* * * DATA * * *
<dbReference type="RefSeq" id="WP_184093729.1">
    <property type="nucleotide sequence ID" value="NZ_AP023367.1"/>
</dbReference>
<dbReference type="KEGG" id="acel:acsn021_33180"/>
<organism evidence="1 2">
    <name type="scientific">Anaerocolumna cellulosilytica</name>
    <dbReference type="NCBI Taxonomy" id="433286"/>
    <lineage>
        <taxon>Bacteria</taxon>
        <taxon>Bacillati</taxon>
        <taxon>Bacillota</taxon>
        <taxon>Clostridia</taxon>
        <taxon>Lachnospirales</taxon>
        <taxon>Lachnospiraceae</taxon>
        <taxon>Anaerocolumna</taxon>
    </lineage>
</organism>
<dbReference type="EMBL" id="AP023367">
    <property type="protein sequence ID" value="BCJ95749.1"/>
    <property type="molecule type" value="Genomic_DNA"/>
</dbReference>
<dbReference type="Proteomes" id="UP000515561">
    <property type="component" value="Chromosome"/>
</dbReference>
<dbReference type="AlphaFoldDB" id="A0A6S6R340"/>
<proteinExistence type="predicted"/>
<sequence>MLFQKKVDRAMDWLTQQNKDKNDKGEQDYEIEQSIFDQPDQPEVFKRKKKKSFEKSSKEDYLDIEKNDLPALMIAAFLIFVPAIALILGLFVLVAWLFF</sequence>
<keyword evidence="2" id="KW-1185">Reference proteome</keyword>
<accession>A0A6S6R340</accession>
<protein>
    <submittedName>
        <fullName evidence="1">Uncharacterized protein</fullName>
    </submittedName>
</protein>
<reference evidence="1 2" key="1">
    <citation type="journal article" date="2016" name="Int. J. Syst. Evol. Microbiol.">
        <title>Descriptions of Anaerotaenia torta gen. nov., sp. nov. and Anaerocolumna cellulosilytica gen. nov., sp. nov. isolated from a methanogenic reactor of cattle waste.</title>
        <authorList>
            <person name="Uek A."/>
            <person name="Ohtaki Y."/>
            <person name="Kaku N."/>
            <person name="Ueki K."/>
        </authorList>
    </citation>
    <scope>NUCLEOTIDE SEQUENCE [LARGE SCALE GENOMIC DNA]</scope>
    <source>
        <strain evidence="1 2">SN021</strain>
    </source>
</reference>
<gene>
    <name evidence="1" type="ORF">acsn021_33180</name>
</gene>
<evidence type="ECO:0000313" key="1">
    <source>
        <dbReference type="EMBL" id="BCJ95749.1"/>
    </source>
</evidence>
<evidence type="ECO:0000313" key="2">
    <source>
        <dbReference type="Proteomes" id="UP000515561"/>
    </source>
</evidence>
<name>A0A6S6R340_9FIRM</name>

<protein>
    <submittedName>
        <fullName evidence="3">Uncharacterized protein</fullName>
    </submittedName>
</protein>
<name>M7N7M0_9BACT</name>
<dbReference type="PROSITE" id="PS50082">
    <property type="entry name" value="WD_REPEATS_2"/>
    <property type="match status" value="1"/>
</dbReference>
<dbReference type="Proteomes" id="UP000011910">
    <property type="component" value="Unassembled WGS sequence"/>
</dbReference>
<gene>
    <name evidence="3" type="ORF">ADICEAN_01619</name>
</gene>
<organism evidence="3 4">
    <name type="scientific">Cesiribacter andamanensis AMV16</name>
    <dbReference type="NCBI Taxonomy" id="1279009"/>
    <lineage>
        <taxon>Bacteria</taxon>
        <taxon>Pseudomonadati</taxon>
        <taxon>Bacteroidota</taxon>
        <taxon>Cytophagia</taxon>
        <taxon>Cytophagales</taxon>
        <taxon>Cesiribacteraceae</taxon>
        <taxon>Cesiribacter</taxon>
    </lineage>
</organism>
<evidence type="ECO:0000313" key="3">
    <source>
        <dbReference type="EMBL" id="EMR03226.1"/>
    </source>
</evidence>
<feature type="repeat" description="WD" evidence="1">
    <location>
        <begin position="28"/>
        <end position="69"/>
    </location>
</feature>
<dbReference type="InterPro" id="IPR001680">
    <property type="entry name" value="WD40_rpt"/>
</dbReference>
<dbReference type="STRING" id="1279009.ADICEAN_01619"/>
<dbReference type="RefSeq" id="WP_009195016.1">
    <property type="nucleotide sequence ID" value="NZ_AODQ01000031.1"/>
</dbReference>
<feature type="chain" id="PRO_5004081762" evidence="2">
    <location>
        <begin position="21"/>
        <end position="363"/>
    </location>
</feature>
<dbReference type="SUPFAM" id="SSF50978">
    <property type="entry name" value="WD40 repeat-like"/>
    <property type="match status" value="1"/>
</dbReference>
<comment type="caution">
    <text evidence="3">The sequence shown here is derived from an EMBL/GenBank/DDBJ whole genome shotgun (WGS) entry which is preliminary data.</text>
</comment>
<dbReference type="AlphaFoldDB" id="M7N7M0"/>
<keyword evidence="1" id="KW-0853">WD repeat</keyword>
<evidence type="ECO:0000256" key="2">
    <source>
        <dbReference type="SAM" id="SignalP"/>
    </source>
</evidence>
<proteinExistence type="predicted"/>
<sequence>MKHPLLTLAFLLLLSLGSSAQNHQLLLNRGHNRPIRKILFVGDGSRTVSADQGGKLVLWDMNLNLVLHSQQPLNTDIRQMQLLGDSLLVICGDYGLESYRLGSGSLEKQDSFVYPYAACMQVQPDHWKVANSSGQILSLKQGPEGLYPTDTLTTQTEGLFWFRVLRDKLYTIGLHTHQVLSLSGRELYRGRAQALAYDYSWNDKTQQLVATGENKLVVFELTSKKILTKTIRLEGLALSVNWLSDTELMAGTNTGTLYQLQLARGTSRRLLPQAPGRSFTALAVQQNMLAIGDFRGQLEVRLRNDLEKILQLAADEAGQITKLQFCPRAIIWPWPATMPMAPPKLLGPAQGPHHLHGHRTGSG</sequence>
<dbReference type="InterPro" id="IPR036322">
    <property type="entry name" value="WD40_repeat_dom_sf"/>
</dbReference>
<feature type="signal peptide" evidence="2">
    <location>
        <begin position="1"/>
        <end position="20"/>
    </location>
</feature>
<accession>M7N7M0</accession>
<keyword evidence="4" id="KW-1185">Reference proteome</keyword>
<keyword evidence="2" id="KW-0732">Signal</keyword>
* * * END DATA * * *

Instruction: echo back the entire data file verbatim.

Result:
<dbReference type="RefSeq" id="WP_184093729.1">
    <property type="nucleotide sequence ID" value="NZ_AP023367.1"/>
</dbReference>
<dbReference type="KEGG" id="acel:acsn021_33180"/>
<organism evidence="1 2">
    <name type="scientific">Anaerocolumna cellulosilytica</name>
    <dbReference type="NCBI Taxonomy" id="433286"/>
    <lineage>
        <taxon>Bacteria</taxon>
        <taxon>Bacillati</taxon>
        <taxon>Bacillota</taxon>
        <taxon>Clostridia</taxon>
        <taxon>Lachnospirales</taxon>
        <taxon>Lachnospiraceae</taxon>
        <taxon>Anaerocolumna</taxon>
    </lineage>
</organism>
<dbReference type="EMBL" id="AP023367">
    <property type="protein sequence ID" value="BCJ95749.1"/>
    <property type="molecule type" value="Genomic_DNA"/>
</dbReference>
<dbReference type="Proteomes" id="UP000515561">
    <property type="component" value="Chromosome"/>
</dbReference>
<dbReference type="AlphaFoldDB" id="A0A6S6R340"/>
<proteinExistence type="predicted"/>
<sequence>MLFQKKVDRAMDWLTQQNKDKNDKGEQDYEIEQSIFDQPDQPEVFKRKKKKSFEKSSKEDYLDIEKNDLPALMIAAFLIFVPAIALILGLFVLVAWLFF</sequence>
<keyword evidence="2" id="KW-1185">Reference proteome</keyword>
<accession>A0A6S6R340</accession>
<protein>
    <submittedName>
        <fullName evidence="1">Uncharacterized protein</fullName>
    </submittedName>
</protein>
<reference evidence="1 2" key="1">
    <citation type="journal article" date="2016" name="Int. J. Syst. Evol. Microbiol.">
        <title>Descriptions of Anaerotaenia torta gen. nov., sp. nov. and Anaerocolumna cellulosilytica gen. nov., sp. nov. isolated from a methanogenic reactor of cattle waste.</title>
        <authorList>
            <person name="Uek A."/>
            <person name="Ohtaki Y."/>
            <person name="Kaku N."/>
            <person name="Ueki K."/>
        </authorList>
    </citation>
    <scope>NUCLEOTIDE SEQUENCE [LARGE SCALE GENOMIC DNA]</scope>
    <source>
        <strain evidence="1 2">SN021</strain>
    </source>
</reference>
<gene>
    <name evidence="1" type="ORF">acsn021_33180</name>
</gene>
<evidence type="ECO:0000313" key="1">
    <source>
        <dbReference type="EMBL" id="BCJ95749.1"/>
    </source>
</evidence>
<evidence type="ECO:0000313" key="2">
    <source>
        <dbReference type="Proteomes" id="UP000515561"/>
    </source>
</evidence>
<name>A0A6S6R340_9FIRM</name>

<protein>
    <submittedName>
        <fullName evidence="3">Uncharacterized protein</fullName>
    </submittedName>
</protein>
<name>M7N7M0_9BACT</name>
<dbReference type="PROSITE" id="PS50082">
    <property type="entry name" value="WD_REPEATS_2"/>
    <property type="match status" value="1"/>
</dbReference>
<dbReference type="Proteomes" id="UP000011910">
    <property type="component" value="Unassembled WGS sequence"/>
</dbReference>
<gene>
    <name evidence="3" type="ORF">ADICEAN_01619</name>
</gene>
<organism evidence="3 4">
    <name type="scientific">Cesiribacter andamanensis AMV16</name>
    <dbReference type="NCBI Taxonomy" id="1279009"/>
    <lineage>
        <taxon>Bacteria</taxon>
        <taxon>Pseudomonadati</taxon>
        <taxon>Bacteroidota</taxon>
        <taxon>Cytophagia</taxon>
        <taxon>Cytophagales</taxon>
        <taxon>Cesiribacteraceae</taxon>
        <taxon>Cesiribacter</taxon>
    </lineage>
</organism>
<evidence type="ECO:0000313" key="3">
    <source>
        <dbReference type="EMBL" id="EMR03226.1"/>
    </source>
</evidence>
<feature type="repeat" description="WD" evidence="1">
    <location>
        <begin position="28"/>
        <end position="69"/>
    </location>
</feature>
<dbReference type="InterPro" id="IPR001680">
    <property type="entry name" value="WD40_rpt"/>
</dbReference>
<dbReference type="STRING" id="1279009.ADICEAN_01619"/>
<dbReference type="RefSeq" id="WP_009195016.1">
    <property type="nucleotide sequence ID" value="NZ_AODQ01000031.1"/>
</dbReference>
<feature type="chain" id="PRO_5004081762" evidence="2">
    <location>
        <begin position="21"/>
        <end position="363"/>
    </location>
</feature>
<dbReference type="SUPFAM" id="SSF50978">
    <property type="entry name" value="WD40 repeat-like"/>
    <property type="match status" value="1"/>
</dbReference>
<comment type="caution">
    <text evidence="3">The sequence shown here is derived from an EMBL/GenBank/DDBJ whole genome shotgun (WGS) entry which is preliminary data.</text>
</comment>
<dbReference type="AlphaFoldDB" id="M7N7M0"/>
<keyword evidence="1" id="KW-0853">WD repeat</keyword>
<evidence type="ECO:0000256" key="2">
    <source>
        <dbReference type="SAM" id="SignalP"/>
    </source>
</evidence>
<proteinExistence type="predicted"/>
<sequence>MKHPLLTLAFLLLLSLGSSAQNHQLLLNRGHNRPIRKILFVGDGSRTVSADQGGKLVLWDMNLNLVLHSQQPLNTDIRQMQLLGDSLLVICGDYGLESYRLGSGSLEKQDSFVYPYAACMQVQPDHWKVANSSGQILSLKQGPEGLYPTDTLTTQTEGLFWFRVLRDKLYTIGLHTHQVLSLSGRELYRGRAQALAYDYSWNDKTQQLVATGENKLVVFELTSKKILTKTIRLEGLALSVNWLSDTELMAGTNTGTLYQLQLARGTSRRLLPQAPGRSFTALAVQQNMLAIGDFRGQLEVRLRNDLEKILQLAADEAGQITKLQFCPRAIIWPWPATMPMAPPKLLGPAQGPHHLHGHRTGSG</sequence>
<dbReference type="InterPro" id="IPR036322">
    <property type="entry name" value="WD40_repeat_dom_sf"/>
</dbReference>
<feature type="signal peptide" evidence="2">
    <location>
        <begin position="1"/>
        <end position="20"/>
    </location>
</feature>
<accession>M7N7M0</accession>
<keyword evidence="4" id="KW-1185">Reference proteome</keyword>
<keyword evidence="2" id="KW-0732">Signal</keyword>